So what exactly happens when one opens a restaurant on one of the most heavily trafficked sidewalks in East Village? Nothing really in this case. For the same reason that visitors may not even notice one of the most beautiful churches around, the Ukrainian Catholic church. They usually miss Streecha, the church cafeteria serving homey stuffed cabbage and pierogies. They miss the Hebrew Actors Union, the headquarters of Yiddish actors forming the US first actors union. And they walk right passed Le Sia, a new gem serving Beijing style street food. They miss all that because they are on a mission to get to the Taj Mahal of New York pubs and the oldest bar (disputed by some historians but thats for another time in another life), McSorley’s. It feels like at any given time, 90% of the tourists in East Village are inside McSorley’s, while 5% are looking for it.
But a quick peak inside the French sounding Le Sia, a few doors up and you see a bustling crawfish and skewers fest, packed with locals. But that wasnt the case during the first few months. A perfect example of a mom/pop (more like mom/friend in this case) relying almost exclusively on word of mouth which is spreading like wildfire. And fire is what you get when ordering their seafood boils and some of the other dishes. They did finally get some coverage from Eater, but that was already after waits started to form.
You get the sense that the folks at Le Sia have the kitchen experience but not so much restaurant managing experience, but you got to start somewhere. Head chef and one of the owners used to work at the famed DaDong in Beijing. The idea here is to create something common in Beijing, somewhat available in Flushing and Sunset Park, but lacking in Manhattan. In fact I didnt even know crawfish boils were a thing in China until I passed by the Sunset Park place too many times. The Cajun/Louisiana connection mentioned by some of the Yelpers, is purely coincidental. And to add fuel to the fire, or maybe showing some humor they offer Chinese Jambalaya.
And that sweet and spicy Jambalaya ladened with crawfish, peas and egg is a sharp upgrade over the common Chinese Fried Rice. The skewers are cheap ($1.50-3) and mostly good but somewhat uniform in flavor. Liberal use of Cumin seeds is like an homage to the shuttered Biang! nearby. My favorites so far are the chicken wings, gizzard, sausage, and beef wrapped with Enoki. They have some interesting cold dishes like Sichuan Cabbage which I’d pass in favor of the Spicy Mung Bean Jelly (Liang Fen) with one of those fermented black beans sauces you want to dip your fingers in, which I did. This could be the dish to get here besides the crawfish.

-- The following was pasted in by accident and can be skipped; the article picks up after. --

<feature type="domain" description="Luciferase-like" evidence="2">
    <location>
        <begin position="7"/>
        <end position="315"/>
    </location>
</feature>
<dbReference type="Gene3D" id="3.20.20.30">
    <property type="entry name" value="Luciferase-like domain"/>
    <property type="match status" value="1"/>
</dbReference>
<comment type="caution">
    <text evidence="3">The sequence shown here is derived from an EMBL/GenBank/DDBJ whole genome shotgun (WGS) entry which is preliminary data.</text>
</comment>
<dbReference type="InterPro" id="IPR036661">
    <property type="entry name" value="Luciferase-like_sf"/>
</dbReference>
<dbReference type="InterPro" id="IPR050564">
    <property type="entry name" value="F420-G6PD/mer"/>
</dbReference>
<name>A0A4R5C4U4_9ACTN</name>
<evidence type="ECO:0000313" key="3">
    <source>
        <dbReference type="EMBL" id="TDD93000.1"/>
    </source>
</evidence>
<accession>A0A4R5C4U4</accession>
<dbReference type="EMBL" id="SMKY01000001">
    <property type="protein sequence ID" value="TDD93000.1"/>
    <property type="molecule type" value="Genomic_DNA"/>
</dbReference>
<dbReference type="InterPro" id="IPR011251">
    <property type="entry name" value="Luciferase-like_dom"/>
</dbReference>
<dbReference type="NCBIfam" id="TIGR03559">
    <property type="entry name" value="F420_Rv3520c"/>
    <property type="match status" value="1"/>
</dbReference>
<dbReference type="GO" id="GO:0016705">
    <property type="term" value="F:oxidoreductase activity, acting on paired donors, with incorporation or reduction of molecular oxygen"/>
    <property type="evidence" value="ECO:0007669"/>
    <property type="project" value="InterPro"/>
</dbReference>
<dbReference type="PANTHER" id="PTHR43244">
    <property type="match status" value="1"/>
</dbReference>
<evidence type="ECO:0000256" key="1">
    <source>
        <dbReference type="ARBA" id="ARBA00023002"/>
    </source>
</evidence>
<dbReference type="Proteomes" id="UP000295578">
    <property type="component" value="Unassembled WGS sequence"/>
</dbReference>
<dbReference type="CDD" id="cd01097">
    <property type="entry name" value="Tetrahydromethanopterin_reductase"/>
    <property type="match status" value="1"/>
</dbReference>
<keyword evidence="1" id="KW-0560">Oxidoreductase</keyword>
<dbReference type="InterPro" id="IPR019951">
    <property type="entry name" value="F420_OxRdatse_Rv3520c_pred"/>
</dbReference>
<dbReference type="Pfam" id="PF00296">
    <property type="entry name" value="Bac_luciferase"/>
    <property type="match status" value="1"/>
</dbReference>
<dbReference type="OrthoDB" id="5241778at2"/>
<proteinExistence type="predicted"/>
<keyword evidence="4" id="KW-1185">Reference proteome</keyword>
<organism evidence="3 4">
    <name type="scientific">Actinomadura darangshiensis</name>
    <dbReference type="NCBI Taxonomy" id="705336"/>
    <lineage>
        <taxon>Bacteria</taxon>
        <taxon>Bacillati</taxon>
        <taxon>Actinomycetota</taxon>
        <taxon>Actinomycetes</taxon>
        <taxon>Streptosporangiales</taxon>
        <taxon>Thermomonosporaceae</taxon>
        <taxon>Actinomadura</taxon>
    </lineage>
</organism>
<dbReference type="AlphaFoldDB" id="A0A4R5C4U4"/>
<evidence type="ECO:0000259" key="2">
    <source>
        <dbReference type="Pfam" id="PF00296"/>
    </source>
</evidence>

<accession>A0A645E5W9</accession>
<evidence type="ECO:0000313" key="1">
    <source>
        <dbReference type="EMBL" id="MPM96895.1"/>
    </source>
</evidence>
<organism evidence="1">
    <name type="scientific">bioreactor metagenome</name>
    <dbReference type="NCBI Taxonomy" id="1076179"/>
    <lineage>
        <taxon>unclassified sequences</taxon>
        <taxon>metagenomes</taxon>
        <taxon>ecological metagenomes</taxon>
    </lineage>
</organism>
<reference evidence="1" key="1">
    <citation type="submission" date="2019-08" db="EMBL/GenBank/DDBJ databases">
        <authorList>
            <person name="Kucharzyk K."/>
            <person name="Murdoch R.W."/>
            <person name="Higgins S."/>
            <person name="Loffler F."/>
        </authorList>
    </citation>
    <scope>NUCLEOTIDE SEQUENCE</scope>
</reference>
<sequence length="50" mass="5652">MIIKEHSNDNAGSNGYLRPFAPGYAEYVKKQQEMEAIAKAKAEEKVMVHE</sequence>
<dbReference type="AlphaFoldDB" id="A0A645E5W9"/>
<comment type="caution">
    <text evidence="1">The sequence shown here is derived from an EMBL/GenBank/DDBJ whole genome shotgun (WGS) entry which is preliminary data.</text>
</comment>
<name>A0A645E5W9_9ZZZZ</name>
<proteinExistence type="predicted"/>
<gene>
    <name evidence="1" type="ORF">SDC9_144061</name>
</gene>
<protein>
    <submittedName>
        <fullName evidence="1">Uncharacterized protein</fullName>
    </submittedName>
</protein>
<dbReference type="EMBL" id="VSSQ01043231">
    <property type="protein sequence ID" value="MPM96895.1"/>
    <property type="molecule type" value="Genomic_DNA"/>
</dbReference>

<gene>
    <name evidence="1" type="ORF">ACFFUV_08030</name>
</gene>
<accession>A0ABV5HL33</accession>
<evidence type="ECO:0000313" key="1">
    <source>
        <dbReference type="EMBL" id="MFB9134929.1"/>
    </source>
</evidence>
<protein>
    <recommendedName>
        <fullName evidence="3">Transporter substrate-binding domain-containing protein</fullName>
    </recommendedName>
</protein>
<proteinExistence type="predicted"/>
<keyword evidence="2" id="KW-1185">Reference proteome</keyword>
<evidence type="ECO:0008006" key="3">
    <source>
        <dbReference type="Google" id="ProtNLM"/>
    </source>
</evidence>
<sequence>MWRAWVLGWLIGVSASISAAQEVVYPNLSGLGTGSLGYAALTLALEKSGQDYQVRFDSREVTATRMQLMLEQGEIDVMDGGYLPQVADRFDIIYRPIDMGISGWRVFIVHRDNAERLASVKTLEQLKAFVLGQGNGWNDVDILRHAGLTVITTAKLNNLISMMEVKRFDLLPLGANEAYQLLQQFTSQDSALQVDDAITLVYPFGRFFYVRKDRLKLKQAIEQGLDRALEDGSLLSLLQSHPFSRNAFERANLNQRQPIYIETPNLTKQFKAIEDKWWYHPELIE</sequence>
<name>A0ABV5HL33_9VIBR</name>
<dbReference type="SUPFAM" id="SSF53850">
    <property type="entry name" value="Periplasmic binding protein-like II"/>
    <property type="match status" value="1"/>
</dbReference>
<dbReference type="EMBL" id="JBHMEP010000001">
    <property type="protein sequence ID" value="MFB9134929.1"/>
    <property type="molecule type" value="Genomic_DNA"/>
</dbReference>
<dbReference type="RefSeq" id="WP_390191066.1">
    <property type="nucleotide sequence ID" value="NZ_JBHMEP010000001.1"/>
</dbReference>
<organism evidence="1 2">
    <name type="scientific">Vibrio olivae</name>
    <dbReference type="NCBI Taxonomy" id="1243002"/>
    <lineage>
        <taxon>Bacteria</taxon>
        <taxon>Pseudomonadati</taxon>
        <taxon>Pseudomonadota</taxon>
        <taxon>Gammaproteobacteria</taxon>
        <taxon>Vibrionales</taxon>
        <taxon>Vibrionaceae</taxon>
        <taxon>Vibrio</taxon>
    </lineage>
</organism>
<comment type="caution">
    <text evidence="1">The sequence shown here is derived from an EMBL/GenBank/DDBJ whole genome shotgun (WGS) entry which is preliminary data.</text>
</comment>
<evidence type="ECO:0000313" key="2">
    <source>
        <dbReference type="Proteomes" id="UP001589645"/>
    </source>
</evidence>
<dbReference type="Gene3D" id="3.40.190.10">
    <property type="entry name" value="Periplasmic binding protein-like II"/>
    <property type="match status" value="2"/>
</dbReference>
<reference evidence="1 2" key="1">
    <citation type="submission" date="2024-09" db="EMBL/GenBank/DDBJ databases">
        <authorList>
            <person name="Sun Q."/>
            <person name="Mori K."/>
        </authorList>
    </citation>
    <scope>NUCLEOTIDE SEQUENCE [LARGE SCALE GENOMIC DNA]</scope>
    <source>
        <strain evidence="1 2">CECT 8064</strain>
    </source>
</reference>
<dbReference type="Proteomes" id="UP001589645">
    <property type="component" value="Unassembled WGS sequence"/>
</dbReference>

The boiled crustaceans are sold by the pound. Between the crawfish on one night, and crawfish and crab combo on another, the crawfish was fresher tasting and the clear winner. You select the spice level and the sauce. I went for the Herbal and “medium” which in this case proved spicy enough. The crawfish comes from Louisiana at the moment, and most likely that will be the case until June when the season ends. Then they will either get it from California or serve frozen.
Another winner one night was the butterflied garlicky eggplant side. Some of the dishes like the standalone Enoki missed the mark. While I normally like Enoki prepared as such, the seasoning here proved a little too strong for the delicate mushrooms. The grilled scallop featured some tasty glass noodles but not the scallop itself. They just got the liquor license but the beer list is a little pedestrian at the moment.
11 E 7th St (2nd/3rd), East Village
Rating: 2 Z’s (out of 4)
Stars range from Good to Exceptional. Simple as that
Recommended Dishes: Crawfish, Chinese Jambalaya, Spicy Mung Bean Jelly, Eggplant
Skewers: Chicken Wings, Gizzard, sausage, and beef wrapped with Enoki